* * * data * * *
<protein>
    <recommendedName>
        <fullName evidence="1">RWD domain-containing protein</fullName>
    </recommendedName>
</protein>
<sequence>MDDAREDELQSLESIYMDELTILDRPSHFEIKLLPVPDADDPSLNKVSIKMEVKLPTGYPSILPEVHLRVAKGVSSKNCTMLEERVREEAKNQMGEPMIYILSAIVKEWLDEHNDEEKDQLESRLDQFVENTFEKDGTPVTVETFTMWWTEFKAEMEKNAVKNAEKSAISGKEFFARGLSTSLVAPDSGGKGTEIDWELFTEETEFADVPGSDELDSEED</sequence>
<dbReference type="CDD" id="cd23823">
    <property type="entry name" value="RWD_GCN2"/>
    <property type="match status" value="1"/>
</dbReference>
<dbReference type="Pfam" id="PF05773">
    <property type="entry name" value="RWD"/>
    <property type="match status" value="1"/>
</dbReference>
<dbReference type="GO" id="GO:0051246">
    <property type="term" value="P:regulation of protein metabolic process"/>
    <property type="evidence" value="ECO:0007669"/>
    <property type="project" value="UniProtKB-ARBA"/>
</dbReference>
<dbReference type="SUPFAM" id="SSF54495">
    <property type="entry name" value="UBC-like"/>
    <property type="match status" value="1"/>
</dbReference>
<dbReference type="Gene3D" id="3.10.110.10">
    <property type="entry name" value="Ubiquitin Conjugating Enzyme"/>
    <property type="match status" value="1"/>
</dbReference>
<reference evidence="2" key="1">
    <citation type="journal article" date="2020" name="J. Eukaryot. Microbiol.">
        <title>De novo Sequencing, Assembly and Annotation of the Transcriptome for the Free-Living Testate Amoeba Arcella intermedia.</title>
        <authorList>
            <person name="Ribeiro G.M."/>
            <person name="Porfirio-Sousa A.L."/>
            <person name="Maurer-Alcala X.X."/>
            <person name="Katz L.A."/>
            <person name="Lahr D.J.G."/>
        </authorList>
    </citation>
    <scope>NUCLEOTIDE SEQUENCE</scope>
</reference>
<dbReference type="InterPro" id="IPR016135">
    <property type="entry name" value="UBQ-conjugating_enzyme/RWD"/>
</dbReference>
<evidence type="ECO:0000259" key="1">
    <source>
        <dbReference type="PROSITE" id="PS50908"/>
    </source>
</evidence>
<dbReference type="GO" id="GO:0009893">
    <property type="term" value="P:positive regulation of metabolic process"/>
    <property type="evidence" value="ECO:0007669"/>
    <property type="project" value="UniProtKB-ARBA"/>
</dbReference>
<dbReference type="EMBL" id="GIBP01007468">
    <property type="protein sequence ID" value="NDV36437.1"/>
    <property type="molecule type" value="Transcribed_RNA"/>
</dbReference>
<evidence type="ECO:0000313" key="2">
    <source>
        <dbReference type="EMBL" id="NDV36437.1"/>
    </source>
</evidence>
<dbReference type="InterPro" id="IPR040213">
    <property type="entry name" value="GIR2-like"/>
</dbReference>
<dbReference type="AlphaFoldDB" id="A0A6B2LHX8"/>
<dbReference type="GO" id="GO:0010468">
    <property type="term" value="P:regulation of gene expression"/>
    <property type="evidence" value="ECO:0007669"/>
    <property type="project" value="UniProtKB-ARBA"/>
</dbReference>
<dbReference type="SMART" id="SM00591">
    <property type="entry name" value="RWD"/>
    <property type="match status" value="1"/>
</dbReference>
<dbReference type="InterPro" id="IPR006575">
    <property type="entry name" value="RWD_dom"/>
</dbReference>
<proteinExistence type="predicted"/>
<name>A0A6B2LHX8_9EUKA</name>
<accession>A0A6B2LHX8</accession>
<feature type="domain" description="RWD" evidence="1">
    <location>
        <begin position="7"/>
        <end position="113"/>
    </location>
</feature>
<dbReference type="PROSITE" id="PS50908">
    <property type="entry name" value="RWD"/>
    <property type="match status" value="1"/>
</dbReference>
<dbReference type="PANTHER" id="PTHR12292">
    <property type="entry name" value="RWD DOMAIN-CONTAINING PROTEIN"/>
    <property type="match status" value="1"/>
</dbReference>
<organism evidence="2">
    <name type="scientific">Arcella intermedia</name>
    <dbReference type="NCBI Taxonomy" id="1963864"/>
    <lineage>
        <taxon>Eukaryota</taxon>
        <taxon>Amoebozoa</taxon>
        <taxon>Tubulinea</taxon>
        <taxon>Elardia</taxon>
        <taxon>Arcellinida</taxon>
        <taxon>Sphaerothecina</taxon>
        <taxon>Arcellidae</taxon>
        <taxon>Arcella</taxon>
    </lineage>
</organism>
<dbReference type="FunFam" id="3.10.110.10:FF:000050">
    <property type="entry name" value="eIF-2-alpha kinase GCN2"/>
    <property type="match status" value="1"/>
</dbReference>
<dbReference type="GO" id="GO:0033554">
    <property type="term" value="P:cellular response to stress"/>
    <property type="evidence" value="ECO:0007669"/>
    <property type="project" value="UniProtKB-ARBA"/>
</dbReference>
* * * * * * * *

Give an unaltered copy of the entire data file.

<protein>
    <recommendedName>
        <fullName evidence="1">RWD domain-containing protein</fullName>
    </recommendedName>
</protein>
<sequence>MDDAREDELQSLESIYMDELTILDRPSHFEIKLLPVPDADDPSLNKVSIKMEVKLPTGYPSILPEVHLRVAKGVSSKNCTMLEERVREEAKNQMGEPMIYILSAIVKEWLDEHNDEEKDQLESRLDQFVENTFEKDGTPVTVETFTMWWTEFKAEMEKNAVKNAEKSAISGKEFFARGLSTSLVAPDSGGKGTEIDWELFTEETEFADVPGSDELDSEED</sequence>
<dbReference type="CDD" id="cd23823">
    <property type="entry name" value="RWD_GCN2"/>
    <property type="match status" value="1"/>
</dbReference>
<dbReference type="Pfam" id="PF05773">
    <property type="entry name" value="RWD"/>
    <property type="match status" value="1"/>
</dbReference>
<dbReference type="GO" id="GO:0051246">
    <property type="term" value="P:regulation of protein metabolic process"/>
    <property type="evidence" value="ECO:0007669"/>
    <property type="project" value="UniProtKB-ARBA"/>
</dbReference>
<dbReference type="SUPFAM" id="SSF54495">
    <property type="entry name" value="UBC-like"/>
    <property type="match status" value="1"/>
</dbReference>
<dbReference type="Gene3D" id="3.10.110.10">
    <property type="entry name" value="Ubiquitin Conjugating Enzyme"/>
    <property type="match status" value="1"/>
</dbReference>
<reference evidence="2" key="1">
    <citation type="journal article" date="2020" name="J. Eukaryot. Microbiol.">
        <title>De novo Sequencing, Assembly and Annotation of the Transcriptome for the Free-Living Testate Amoeba Arcella intermedia.</title>
        <authorList>
            <person name="Ribeiro G.M."/>
            <person name="Porfirio-Sousa A.L."/>
            <person name="Maurer-Alcala X.X."/>
            <person name="Katz L.A."/>
            <person name="Lahr D.J.G."/>
        </authorList>
    </citation>
    <scope>NUCLEOTIDE SEQUENCE</scope>
</reference>
<dbReference type="InterPro" id="IPR016135">
    <property type="entry name" value="UBQ-conjugating_enzyme/RWD"/>
</dbReference>
<evidence type="ECO:0000259" key="1">
    <source>
        <dbReference type="PROSITE" id="PS50908"/>
    </source>
</evidence>
<dbReference type="GO" id="GO:0009893">
    <property type="term" value="P:positive regulation of metabolic process"/>
    <property type="evidence" value="ECO:0007669"/>
    <property type="project" value="UniProtKB-ARBA"/>
</dbReference>
<dbReference type="EMBL" id="GIBP01007468">
    <property type="protein sequence ID" value="NDV36437.1"/>
    <property type="molecule type" value="Transcribed_RNA"/>
</dbReference>
<evidence type="ECO:0000313" key="2">
    <source>
        <dbReference type="EMBL" id="NDV36437.1"/>
    </source>
</evidence>
<dbReference type="InterPro" id="IPR040213">
    <property type="entry name" value="GIR2-like"/>
</dbReference>
<dbReference type="AlphaFoldDB" id="A0A6B2LHX8"/>
<dbReference type="GO" id="GO:0010468">
    <property type="term" value="P:regulation of gene expression"/>
    <property type="evidence" value="ECO:0007669"/>
    <property type="project" value="UniProtKB-ARBA"/>
</dbReference>
<dbReference type="SMART" id="SM00591">
    <property type="entry name" value="RWD"/>
    <property type="match status" value="1"/>
</dbReference>
<dbReference type="InterPro" id="IPR006575">
    <property type="entry name" value="RWD_dom"/>
</dbReference>
<proteinExistence type="predicted"/>
<name>A0A6B2LHX8_9EUKA</name>
<accession>A0A6B2LHX8</accession>
<feature type="domain" description="RWD" evidence="1">
    <location>
        <begin position="7"/>
        <end position="113"/>
    </location>
</feature>
<dbReference type="PROSITE" id="PS50908">
    <property type="entry name" value="RWD"/>
    <property type="match status" value="1"/>
</dbReference>
<dbReference type="PANTHER" id="PTHR12292">
    <property type="entry name" value="RWD DOMAIN-CONTAINING PROTEIN"/>
    <property type="match status" value="1"/>
</dbReference>
<organism evidence="2">
    <name type="scientific">Arcella intermedia</name>
    <dbReference type="NCBI Taxonomy" id="1963864"/>
    <lineage>
        <taxon>Eukaryota</taxon>
        <taxon>Amoebozoa</taxon>
        <taxon>Tubulinea</taxon>
        <taxon>Elardia</taxon>
        <taxon>Arcellinida</taxon>
        <taxon>Sphaerothecina</taxon>
        <taxon>Arcellidae</taxon>
        <taxon>Arcella</taxon>
    </lineage>
</organism>
<dbReference type="FunFam" id="3.10.110.10:FF:000050">
    <property type="entry name" value="eIF-2-alpha kinase GCN2"/>
    <property type="match status" value="1"/>
</dbReference>
<dbReference type="GO" id="GO:0033554">
    <property type="term" value="P:cellular response to stress"/>
    <property type="evidence" value="ECO:0007669"/>
    <property type="project" value="UniProtKB-ARBA"/>
</dbReference>